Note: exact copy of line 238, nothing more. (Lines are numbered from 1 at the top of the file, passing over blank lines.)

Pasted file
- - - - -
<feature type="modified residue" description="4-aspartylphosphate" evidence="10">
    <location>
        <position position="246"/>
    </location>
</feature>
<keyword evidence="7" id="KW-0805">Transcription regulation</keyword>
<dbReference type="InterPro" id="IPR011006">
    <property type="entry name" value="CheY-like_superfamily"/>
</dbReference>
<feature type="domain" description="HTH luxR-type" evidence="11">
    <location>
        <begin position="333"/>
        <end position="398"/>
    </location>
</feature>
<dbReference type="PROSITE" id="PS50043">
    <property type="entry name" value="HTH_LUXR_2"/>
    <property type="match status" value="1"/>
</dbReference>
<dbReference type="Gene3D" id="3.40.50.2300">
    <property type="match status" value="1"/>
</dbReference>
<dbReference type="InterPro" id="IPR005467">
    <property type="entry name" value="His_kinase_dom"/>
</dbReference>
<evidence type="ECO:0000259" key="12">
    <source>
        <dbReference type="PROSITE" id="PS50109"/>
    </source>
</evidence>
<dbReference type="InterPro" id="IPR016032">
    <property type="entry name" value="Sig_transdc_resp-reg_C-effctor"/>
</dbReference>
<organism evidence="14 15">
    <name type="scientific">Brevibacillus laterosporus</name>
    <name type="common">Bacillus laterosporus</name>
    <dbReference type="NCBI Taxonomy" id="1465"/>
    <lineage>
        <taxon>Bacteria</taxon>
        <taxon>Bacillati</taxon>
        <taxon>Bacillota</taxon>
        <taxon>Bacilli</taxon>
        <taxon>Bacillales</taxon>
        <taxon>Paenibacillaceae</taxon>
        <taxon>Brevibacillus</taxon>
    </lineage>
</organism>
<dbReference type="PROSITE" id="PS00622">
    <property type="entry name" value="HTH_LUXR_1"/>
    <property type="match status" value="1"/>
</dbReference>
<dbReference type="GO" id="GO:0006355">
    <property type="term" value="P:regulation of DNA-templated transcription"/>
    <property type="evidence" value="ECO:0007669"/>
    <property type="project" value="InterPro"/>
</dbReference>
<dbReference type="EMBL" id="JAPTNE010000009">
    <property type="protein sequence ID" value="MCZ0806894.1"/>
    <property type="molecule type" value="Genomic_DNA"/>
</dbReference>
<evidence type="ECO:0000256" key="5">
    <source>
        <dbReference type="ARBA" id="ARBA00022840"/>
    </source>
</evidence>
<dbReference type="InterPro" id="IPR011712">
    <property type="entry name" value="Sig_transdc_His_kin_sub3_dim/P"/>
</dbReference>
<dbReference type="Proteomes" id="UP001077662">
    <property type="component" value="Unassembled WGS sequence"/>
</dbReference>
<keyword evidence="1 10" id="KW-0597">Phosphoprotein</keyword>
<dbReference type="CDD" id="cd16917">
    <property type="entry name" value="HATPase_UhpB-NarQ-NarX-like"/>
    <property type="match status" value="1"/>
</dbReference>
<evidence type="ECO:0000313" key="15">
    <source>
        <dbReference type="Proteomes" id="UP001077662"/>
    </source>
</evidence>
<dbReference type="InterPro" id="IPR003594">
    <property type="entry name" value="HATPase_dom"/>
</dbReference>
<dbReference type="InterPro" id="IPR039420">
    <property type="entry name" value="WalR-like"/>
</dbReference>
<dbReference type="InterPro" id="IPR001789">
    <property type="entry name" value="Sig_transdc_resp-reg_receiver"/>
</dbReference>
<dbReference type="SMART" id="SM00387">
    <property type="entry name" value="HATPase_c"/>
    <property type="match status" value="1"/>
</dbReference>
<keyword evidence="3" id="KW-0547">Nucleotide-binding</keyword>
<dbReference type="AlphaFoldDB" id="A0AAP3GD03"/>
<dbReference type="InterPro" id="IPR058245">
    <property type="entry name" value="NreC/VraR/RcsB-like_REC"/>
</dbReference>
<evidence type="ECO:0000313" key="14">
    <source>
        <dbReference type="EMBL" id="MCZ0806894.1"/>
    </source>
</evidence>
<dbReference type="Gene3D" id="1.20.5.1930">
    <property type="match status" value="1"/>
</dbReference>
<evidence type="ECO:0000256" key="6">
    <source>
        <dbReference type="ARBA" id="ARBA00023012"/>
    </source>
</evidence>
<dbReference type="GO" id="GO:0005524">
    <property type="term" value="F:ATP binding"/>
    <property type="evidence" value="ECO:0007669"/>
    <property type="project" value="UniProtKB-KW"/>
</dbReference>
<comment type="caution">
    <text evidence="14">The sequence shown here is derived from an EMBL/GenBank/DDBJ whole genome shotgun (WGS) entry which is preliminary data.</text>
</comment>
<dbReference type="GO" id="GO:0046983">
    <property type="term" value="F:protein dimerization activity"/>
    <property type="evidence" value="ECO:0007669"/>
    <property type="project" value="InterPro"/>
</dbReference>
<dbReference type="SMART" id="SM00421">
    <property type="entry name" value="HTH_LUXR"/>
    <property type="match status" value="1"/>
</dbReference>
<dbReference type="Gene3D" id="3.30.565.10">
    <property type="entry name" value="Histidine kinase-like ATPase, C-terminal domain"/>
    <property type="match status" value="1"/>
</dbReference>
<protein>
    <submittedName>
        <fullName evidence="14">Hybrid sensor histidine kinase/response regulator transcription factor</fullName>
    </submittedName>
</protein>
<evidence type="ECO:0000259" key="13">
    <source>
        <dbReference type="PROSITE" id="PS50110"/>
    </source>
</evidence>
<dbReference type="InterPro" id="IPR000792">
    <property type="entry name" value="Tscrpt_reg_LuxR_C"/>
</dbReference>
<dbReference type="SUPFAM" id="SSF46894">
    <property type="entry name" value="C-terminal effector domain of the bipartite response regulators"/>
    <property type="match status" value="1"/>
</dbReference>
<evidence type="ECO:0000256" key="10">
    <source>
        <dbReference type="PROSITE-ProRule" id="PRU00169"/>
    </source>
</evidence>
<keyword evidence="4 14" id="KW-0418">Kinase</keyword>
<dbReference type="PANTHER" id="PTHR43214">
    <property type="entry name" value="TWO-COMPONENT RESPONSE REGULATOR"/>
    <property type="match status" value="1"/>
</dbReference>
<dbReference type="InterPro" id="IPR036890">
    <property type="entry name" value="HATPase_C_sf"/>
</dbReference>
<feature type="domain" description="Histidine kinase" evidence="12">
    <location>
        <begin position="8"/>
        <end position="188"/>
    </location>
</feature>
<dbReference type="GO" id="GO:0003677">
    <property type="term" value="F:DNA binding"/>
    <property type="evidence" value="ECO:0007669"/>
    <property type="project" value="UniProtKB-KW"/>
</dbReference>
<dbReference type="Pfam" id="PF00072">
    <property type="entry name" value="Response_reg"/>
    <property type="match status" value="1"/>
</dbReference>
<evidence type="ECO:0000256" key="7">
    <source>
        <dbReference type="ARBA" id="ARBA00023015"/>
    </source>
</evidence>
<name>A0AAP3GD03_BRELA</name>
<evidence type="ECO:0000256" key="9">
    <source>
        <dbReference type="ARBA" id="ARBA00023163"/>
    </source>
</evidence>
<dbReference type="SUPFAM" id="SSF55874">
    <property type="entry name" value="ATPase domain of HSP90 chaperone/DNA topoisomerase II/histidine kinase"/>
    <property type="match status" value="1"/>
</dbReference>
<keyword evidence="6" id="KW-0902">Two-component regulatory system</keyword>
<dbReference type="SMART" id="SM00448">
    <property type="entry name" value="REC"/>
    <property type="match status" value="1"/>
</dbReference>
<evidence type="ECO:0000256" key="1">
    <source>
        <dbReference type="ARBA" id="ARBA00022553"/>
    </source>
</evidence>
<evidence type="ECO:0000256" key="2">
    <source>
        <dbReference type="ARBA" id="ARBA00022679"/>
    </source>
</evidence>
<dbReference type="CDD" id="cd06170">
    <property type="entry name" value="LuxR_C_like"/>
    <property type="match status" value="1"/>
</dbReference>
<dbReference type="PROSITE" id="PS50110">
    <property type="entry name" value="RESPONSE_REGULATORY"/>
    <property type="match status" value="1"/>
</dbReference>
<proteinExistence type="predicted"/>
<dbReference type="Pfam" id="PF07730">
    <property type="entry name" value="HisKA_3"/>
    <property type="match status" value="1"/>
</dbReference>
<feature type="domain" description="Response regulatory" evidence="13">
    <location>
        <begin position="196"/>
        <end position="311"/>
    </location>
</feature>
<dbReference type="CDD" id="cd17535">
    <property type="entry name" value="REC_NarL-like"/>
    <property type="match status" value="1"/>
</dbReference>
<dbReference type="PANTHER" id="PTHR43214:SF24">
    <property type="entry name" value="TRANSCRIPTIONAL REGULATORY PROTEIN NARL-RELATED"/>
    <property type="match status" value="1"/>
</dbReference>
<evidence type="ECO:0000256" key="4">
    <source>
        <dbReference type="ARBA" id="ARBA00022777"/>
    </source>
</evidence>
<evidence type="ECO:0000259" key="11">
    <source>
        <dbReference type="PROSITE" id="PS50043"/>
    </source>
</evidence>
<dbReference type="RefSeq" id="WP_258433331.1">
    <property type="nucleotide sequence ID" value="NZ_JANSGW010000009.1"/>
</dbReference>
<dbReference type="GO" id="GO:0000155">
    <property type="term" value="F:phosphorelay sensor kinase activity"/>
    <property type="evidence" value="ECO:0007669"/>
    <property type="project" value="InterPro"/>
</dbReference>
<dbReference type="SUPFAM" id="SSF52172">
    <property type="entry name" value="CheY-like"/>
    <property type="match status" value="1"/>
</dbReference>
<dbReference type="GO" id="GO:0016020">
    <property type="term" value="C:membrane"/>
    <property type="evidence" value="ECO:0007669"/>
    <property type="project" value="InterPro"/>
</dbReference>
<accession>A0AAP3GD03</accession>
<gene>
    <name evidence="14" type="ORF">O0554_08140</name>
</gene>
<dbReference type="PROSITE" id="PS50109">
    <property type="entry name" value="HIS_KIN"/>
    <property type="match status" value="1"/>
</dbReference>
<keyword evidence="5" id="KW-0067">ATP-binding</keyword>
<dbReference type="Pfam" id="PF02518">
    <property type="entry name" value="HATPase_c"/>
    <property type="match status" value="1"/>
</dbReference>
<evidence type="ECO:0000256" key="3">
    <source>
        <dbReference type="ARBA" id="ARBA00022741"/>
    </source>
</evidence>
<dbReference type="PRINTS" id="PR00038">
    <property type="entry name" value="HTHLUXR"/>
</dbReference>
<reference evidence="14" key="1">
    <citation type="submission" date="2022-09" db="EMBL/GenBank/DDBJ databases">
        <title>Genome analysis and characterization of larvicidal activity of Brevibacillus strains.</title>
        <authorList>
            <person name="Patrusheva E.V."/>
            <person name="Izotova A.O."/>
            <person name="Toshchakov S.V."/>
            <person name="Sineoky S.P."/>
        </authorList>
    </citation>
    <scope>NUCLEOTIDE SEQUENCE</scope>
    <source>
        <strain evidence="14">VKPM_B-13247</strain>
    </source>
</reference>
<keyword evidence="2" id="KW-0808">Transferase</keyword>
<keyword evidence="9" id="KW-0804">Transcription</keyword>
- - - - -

        <dbReference type="ARBA" id="ARBA00022777"/>